The health care system in India has evolved over a substantial period of time, meriting a thorough documentation of its history, politics, ethics and changing perspectives. The title of this book, therefore, arouses a fair deal of expectation. Economists, like many other scholars alleging loyalties to mainstream disciplines, tend to lack an interdisciplinary approach in their chronicles of social sector issues. To that extent, the subtitle of the book reflects the “business” of the book more accurately — Towards Measuring Efficiency in Delivery of Services.
Having said that, however, full credit is due to the author for having put together a comprehensive resource material on the availability and scope of statistical and econometric methods that can be applied to secondary datasets which are available to a researcher seeking to apply standard notions of economic efficiency to the Indian health care system. This self-edited volume is organised into six chapters and draws upon the author’s earlier work on this subject. The introductory chapter discusses the issues and challenges faced by the health system. A brief review of empirical studies measuring economic efficiency using data, envelopment analysis and frontier estimation techniques is followed by three core chapters describing the model, its estimation and the econometric findings.
The core econometric model is a straightforward stochastic frontier model where the health output (e.g., life expectancy) is produced by a health system, as determined by a set of inputs (e.g., per capita health facilities available) and an error term representing the technical inefficiency of the health system, apart from the usual stochastic error term. A health system is technically efficient if its output level is on the “frontier”, which represents the benchmark for performance. The closer it is to the frontier, the less inefficient it is. The book also provides useful descriptive statistics on the data used. Panel data for the period 2000-2005 is applied to this economic measure of efficiency for 14 states, representative of high, middle and low income states. District-level analysis has been done for five states — Punjab, Haryana, Karnataka, Madhya Pradesh and West Bengal. Disparity in technical efficiency is subsequently explained by non-health-related parameters such as per capita income, literacy and urbanisation, among other factors. District-level and state-level data has been painstakingly compiled from various secondary sources. The issue that arises here is that different datasets vary in their sampling frames. This aspect is an important point to keep in mind in comparing across datasets, and in interpreting and drawing insights, particularly in arriving at generalisations that can obliterate context-specific issues.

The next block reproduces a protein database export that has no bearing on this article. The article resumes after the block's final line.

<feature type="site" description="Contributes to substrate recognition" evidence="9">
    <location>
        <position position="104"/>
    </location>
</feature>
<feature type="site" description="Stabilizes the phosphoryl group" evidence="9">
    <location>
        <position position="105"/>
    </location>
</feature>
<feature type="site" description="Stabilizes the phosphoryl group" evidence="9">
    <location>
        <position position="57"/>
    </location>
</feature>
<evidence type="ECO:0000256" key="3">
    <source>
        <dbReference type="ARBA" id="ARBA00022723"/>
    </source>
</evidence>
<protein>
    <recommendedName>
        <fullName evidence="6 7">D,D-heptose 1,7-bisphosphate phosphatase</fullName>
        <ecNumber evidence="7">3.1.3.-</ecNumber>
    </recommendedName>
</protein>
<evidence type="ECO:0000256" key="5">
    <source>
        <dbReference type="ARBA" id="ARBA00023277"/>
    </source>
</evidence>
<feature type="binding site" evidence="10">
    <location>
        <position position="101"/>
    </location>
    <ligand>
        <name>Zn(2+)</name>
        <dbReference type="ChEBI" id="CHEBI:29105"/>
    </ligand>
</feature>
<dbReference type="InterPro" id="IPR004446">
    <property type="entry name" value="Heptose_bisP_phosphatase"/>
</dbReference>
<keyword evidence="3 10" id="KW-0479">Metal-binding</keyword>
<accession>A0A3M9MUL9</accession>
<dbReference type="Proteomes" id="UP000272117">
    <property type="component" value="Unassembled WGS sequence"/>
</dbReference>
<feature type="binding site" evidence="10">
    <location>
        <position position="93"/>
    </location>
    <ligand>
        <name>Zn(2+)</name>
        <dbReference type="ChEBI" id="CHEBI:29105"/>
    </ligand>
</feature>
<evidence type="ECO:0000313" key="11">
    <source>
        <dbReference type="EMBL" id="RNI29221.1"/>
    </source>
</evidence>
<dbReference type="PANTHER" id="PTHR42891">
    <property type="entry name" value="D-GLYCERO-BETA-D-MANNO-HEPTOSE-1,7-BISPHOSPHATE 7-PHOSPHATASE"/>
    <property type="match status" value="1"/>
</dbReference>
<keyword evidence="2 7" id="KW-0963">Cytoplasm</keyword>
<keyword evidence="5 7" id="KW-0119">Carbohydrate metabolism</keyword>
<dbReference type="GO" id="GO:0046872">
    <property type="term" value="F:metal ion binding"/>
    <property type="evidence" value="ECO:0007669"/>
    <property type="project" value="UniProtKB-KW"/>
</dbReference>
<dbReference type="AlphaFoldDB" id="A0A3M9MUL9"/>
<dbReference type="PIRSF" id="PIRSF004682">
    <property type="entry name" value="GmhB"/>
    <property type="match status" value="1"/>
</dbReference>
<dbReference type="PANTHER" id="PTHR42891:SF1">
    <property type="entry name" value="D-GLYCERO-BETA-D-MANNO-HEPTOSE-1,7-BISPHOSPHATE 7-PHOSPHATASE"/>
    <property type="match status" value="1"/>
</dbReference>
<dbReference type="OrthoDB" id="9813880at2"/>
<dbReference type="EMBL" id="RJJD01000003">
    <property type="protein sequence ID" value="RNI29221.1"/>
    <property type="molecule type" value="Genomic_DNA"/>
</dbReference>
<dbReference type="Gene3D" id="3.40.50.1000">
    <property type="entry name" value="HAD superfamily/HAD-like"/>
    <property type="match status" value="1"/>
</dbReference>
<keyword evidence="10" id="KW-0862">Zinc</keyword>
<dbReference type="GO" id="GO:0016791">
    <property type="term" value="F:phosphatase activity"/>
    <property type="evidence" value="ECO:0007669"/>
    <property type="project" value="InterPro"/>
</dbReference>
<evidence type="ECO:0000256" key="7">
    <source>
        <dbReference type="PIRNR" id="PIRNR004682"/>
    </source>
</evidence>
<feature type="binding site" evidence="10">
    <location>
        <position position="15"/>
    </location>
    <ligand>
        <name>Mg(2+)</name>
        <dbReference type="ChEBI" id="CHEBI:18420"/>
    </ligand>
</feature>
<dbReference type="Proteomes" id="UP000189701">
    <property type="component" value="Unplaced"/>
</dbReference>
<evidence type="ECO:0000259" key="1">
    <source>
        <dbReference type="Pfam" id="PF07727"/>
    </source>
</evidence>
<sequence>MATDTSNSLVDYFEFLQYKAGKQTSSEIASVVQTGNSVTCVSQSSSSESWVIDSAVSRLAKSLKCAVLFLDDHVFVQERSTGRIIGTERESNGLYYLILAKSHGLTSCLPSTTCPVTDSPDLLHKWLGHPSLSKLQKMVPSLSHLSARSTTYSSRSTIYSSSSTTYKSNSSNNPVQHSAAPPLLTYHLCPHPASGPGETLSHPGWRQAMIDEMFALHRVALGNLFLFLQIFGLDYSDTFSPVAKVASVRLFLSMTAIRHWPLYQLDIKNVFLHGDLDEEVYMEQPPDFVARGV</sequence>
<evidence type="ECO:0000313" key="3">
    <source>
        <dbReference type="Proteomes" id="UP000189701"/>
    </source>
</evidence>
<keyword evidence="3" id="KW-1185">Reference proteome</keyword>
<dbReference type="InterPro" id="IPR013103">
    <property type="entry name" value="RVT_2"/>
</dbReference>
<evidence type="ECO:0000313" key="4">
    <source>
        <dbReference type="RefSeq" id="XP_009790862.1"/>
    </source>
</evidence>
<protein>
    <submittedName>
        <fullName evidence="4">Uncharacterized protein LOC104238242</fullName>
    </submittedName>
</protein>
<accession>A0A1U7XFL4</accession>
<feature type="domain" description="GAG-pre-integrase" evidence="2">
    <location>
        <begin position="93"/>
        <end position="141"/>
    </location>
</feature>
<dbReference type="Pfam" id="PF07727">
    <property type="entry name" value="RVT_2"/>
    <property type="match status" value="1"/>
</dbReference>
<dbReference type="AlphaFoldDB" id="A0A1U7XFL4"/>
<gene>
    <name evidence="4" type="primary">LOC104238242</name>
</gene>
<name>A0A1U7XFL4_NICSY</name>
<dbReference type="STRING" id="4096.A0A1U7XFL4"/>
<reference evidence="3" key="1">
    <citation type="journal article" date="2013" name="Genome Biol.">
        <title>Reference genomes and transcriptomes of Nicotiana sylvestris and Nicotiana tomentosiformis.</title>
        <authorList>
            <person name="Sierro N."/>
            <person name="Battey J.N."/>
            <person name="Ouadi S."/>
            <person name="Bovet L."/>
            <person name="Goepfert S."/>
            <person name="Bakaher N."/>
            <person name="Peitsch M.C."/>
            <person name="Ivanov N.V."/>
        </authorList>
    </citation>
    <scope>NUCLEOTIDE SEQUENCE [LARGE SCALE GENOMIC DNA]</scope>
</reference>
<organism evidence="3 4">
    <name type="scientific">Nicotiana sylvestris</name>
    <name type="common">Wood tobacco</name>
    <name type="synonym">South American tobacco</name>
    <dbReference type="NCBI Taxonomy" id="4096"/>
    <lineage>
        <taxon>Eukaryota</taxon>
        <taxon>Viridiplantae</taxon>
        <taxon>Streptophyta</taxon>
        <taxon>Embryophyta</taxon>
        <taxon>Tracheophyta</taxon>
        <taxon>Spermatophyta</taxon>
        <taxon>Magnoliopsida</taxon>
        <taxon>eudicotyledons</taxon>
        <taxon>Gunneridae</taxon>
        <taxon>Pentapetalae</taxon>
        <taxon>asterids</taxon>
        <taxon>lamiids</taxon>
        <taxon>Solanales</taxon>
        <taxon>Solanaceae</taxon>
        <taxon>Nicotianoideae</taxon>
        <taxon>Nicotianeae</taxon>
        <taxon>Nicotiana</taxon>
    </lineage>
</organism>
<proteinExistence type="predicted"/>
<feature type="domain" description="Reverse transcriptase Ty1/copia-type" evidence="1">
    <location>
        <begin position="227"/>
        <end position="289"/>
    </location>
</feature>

Emphasis is placed on the disparities in health facility planning, in explaining differences in the technical efficiency of the health system across states and districts. On the one hand, such an approach has the distinct advantage of lending substantial scope for the use of hard data for conventional statistical and econometric modelling. It also leads to the confirmation of hypotheses that are popularly held, such as the concentration of resources in urban as compared to rural areas. On the other hand, it limits the scope for taking a holistic approach to the understanding of the larger picture of efficiency in functioning of health systems. In particular, the institutional and political economy aspects, which researchers are today increasingly seeking to build into their models through the construction of innovative explanatory variables. Interestingly, the author does mention several of these institutional aspects in terms of the limitations and constraints these pose in the functioning of the health system performance. This book is a useful read for those interested in applying quantitative methods to secondary data in the health sector in India.
The discerning reader would gain from perusing the substantial work done on the health care system in India across disciplines, including the book under review, for obtaining a holistic and richer picture of the health care system in India.
HEALTH CARE SYSTEM IN INDIA
Brijesh C Purohit
187 pages; Rs 600